This summer, students from around the world are learning public speaking the way it’s taught at the University of Washington. For Seattle Times readers taking “Introduction to Public Speaking,” global participation is yet another unique aspect to taking a class online.
About three-quarters of the students who signed up for the course live outside the U.S.
Is learning hampered when all the speech-making has to be done in English – a second language for many participants?
Perhaps. Although colleges are always looking for ways to expose students to other cultures, James Ehrmann isn’t sure that can be replicated in a digital environment.
“The traditional challenges these interactions present (language barriers, different social/behaviors norms) are exacerbated in an online environment,” wrote Ehrmann, a higher education professional from Bellevue. “In an online environment, the type of class may matter more (indeed, language barriers make a speech class more difficult than a calculus class where the primary medium is numbers, not words); however, communication will always be important regardless of the subject.
“I would not go so far as to suggest that the large number of non-US residents in this class detracts from my experience, but I will say that it is likely to prevent me from being as active of a participant in discussion forums,” he wrote.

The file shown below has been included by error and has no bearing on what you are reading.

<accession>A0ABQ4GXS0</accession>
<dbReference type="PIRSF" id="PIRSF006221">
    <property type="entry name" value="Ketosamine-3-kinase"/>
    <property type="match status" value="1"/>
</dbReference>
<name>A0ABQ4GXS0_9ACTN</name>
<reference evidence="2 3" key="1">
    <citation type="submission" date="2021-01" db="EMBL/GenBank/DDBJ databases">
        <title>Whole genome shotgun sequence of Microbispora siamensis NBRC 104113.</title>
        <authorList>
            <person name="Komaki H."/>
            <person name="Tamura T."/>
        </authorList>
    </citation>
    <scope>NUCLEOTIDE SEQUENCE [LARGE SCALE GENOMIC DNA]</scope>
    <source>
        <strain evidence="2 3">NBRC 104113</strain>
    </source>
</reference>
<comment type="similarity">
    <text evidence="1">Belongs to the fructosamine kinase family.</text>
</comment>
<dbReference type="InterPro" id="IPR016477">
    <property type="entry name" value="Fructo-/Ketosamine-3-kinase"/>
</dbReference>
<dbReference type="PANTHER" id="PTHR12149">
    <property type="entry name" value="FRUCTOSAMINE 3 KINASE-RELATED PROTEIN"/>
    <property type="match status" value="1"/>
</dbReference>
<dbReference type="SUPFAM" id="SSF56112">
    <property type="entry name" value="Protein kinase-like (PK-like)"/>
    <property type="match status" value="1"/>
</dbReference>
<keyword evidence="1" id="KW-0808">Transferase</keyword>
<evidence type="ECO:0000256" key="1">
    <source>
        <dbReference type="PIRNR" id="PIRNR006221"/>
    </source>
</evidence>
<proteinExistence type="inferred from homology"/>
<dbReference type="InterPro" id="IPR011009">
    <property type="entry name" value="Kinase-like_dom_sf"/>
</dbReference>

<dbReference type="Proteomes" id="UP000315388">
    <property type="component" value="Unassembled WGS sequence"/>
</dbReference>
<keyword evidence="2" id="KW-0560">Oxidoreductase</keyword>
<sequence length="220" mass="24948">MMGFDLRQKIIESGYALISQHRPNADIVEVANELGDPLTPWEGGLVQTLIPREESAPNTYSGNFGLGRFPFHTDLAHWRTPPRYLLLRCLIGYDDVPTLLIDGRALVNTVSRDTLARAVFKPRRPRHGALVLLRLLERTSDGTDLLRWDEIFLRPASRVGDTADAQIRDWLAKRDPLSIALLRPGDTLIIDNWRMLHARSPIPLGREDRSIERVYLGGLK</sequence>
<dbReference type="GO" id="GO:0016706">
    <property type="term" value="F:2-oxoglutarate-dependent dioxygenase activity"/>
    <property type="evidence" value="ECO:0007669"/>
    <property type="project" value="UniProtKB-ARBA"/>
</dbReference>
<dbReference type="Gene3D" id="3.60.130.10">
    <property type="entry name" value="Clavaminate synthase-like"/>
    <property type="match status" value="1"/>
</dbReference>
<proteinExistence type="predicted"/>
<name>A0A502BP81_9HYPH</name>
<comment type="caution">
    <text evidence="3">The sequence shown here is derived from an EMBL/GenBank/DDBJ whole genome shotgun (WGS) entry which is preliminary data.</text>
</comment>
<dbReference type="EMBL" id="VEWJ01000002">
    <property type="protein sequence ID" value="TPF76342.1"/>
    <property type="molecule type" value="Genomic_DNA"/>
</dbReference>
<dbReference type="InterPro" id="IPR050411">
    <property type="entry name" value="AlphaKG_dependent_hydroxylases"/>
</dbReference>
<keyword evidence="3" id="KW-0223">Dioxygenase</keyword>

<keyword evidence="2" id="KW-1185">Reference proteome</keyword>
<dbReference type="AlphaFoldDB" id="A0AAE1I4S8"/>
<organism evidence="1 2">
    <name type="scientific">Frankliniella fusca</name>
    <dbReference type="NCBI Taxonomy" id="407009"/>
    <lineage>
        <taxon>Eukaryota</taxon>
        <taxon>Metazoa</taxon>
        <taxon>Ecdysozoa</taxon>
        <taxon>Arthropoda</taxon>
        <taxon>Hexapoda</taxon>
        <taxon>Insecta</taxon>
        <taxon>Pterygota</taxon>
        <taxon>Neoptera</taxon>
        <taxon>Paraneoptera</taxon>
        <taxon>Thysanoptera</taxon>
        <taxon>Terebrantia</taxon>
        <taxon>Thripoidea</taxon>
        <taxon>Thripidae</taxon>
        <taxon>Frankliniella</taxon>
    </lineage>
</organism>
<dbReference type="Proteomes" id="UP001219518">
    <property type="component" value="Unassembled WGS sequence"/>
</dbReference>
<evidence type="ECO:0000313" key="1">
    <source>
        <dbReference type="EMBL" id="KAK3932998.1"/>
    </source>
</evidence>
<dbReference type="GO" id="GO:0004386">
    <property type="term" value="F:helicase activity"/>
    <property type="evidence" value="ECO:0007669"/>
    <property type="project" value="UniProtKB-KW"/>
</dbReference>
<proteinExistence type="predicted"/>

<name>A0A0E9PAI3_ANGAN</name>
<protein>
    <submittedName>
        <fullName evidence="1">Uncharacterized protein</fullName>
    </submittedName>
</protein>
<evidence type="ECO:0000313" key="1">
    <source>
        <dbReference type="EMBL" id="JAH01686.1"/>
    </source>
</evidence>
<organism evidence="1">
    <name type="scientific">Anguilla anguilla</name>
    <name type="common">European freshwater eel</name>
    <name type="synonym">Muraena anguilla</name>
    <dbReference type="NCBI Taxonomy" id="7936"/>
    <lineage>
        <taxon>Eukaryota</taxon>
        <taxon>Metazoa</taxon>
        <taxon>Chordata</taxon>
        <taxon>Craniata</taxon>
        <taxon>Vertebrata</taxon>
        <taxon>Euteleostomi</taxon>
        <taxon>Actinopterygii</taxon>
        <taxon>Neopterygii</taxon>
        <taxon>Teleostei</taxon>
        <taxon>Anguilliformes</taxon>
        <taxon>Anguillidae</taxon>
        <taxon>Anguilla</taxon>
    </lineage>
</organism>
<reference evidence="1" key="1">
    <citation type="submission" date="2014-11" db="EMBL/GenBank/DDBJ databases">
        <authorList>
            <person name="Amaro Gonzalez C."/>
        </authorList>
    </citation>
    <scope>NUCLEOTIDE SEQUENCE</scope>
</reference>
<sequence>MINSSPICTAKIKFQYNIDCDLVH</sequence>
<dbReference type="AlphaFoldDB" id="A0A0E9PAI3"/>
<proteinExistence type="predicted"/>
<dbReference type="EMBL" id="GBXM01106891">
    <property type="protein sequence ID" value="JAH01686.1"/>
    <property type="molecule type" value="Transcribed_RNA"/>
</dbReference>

But perhaps the global nature of the class is an advantage. Sandy Malone thought it was “helpful and realistic.”
“Life has a global reach so hearing others from around the world and providing feedback is helpful for both the listener and the speaker,” said Malone, of Mukilteo, a district governor for Toastmasters International.
Some technical difficulties are holding a few students back – they’re having trouble posting their recorded speeches to YouTube, the platform we’re using to upload and review each other’s speeches. But most of our reader-participants still went through the exercise of producing an introductory speech.
“I’ve written speeches before and read them out loud, but I got more out of recording my speech and then watching/listening,” wrote John Enger, who’s also a Toastmasters governor and lives in West Seattle.
Ken Dammand, a political activist from Tulalip, also had trouble with uploading to YouTube, but he did record a speech, and he found that “an informative experience in and of itself,” he wrote. “Most of us are our own harshest critics but the lectures draw one’s attention to particular aspects of the presentation that might otherwise not have been seen.”
Said Ehrmann: “I do think the repetition and reward of going through a process from an initial idea to a six-minute speech was ultimately helpful in retaining information.”